An open letter to Xavier professor

Thoughts on hectic schedules, student loans and lackluster lectures

Dear Xavier Professors,
I know that a lot of you are very enthusiastic, motivated people who work hard each and every day to make sure that your students are learning important things about the world and themselves. This letter is not about those of you who fall into this group. Trust me, you are appreciated, and I have experienced firsthand how some of your students get together after class and discuss what they’ve learned from your lectures.

If you have a feeling that you don’t fall into the aforementioned category, there are a couple of things I think you need to understand about your students.
First of all, the class you are teaching is not the only class we’re taking. A lot of my professors during my time at Xavier seem to be under the impression that their classes should require students to be doing homework, studying and stopping by office hours for a cumulative 40 hours per week. Full-time students are required to take at least four classes a semester. So how is it that you expect us to dedicate that kind of time and effort when we have equally as pressing deadlines in every other course?

I understand that we are in an institution of higher education, but the circumstances surrounding higher education have changed since you got your bachelor’s degree, and it’s high time you adjust to it.

The main change is that school is not my only responsibility. This might surprise you, but because a school year costs the same as one and a half new Toyota Camrys, it has become increasingly important to find gainful employment. For me, that consists of chauffeuring a four-year-old home from school every week and walking a fleet of Malteses every Tuesday as well as babysitting as much as possible. Many of my friends and classmates work for the university in addition to their part-time jobs.

Then, because we need to pay off six Toyota Camrys plus interest when we graduate, we’re also supposed to be getting work experience in our fields, so many of us start internships that don’t pay anything. Then we try to beef up our resumes with leadership roles and club officer positions Meanwhile, we also try not to cry too much because our counselors at McGrath have seen enough of that.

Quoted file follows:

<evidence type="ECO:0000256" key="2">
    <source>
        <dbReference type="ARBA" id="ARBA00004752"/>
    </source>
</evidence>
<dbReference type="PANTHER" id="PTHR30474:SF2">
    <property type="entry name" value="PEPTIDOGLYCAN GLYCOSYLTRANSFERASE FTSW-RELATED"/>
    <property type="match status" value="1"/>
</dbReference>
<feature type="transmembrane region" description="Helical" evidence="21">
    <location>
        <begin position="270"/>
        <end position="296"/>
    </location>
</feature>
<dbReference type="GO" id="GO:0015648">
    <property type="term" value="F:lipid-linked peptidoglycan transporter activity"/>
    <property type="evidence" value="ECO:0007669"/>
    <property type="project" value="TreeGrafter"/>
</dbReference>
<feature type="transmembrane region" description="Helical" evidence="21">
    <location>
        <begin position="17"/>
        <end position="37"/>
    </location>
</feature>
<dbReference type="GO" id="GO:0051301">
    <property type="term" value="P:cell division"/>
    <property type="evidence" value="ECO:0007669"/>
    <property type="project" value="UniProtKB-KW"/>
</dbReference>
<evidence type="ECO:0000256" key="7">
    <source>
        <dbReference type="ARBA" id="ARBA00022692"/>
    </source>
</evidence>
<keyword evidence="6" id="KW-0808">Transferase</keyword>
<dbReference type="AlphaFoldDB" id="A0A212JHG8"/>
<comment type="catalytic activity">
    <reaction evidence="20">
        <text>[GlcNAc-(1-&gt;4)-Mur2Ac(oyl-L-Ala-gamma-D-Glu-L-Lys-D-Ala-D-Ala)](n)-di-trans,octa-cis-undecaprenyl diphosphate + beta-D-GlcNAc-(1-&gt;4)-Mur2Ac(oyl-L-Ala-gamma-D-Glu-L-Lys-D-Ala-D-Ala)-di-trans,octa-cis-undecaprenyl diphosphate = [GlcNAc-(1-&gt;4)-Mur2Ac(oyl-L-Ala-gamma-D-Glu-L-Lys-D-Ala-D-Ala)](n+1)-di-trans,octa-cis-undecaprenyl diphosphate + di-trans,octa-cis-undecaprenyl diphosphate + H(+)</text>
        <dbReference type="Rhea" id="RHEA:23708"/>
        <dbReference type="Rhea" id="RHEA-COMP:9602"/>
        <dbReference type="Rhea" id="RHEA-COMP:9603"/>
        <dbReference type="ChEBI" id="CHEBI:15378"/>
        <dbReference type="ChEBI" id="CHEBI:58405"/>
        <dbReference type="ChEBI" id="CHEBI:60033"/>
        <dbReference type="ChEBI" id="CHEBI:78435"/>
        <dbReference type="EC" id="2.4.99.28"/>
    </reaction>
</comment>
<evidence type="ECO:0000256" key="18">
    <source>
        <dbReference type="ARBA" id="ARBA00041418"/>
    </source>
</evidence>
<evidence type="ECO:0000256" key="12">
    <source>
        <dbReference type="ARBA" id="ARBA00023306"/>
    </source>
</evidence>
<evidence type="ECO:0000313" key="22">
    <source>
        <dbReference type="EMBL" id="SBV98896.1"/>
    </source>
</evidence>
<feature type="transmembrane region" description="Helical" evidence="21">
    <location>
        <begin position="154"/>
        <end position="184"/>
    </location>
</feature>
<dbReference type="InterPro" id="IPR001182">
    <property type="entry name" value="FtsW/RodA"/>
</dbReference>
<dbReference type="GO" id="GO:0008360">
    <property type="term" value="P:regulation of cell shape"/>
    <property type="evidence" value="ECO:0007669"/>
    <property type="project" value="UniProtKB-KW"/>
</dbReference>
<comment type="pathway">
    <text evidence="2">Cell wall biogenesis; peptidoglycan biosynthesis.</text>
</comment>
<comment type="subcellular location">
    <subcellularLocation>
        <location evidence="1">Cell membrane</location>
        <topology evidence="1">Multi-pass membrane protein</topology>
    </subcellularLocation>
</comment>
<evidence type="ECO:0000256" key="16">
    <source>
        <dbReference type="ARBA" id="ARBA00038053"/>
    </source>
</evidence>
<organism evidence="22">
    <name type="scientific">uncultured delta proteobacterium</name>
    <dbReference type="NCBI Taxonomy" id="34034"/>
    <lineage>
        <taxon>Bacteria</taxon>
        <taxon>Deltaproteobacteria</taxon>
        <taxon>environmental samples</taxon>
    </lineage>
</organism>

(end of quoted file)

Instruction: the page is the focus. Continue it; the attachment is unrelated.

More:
Now, many of us are fortunate enough to have received scholarships from Xavier. I am the recipient of a merit-based scholarship and I have to maintain a certain GPA to keep it. I thought that GPA would be easy to keep up when I first got here, but then I realized how many professors are wholly unequipped to be educators.

I am expected to jump through hoops and meet the standards of professors who do not care whether or not I’m learning anything. I have been in at least five classes in which the highest test score was below 70 percent and the professor refused to curve. It is highly unlikely that every student in the class is a moron. It is entirely probable that you did a poor job of teaching the material.

We should not be expected to pay the tuition that we do in order to receive a second-tier education. I came here because I thought the professors were of a higher caliber, and as I expressed before, many of them have been. There are professors I haven’t had since freshman year whose lectures I can still quote because they weren’t just experts in their fields, they were teachers.

At the same time, however, I have been underserved by several members of the faculty who have no business considering themselves of that same caliber. You may be a lecturer or an instructor, but you haven’t taught anything. You’ve simply spoken to a mass of young, open minds that you had the opportunity to mold. Instead, you left us hanging out to dry with absurd expectations and arbitrary policies.

Amelia Ryczek is a junior electronic media major from Chicago.
Amelia Ryczek is a junior electronic media major from Chicago.

We’re not lazy and we’re not stupid. We’re exhausted and overextended. Our work ethics are held to unreasonable standards, and we’re expected to meet requirements that don’t make any sense. So the next time you think that we’re falling short of your assumption of what’s doable, consider that you might have more to do with the problem than you think.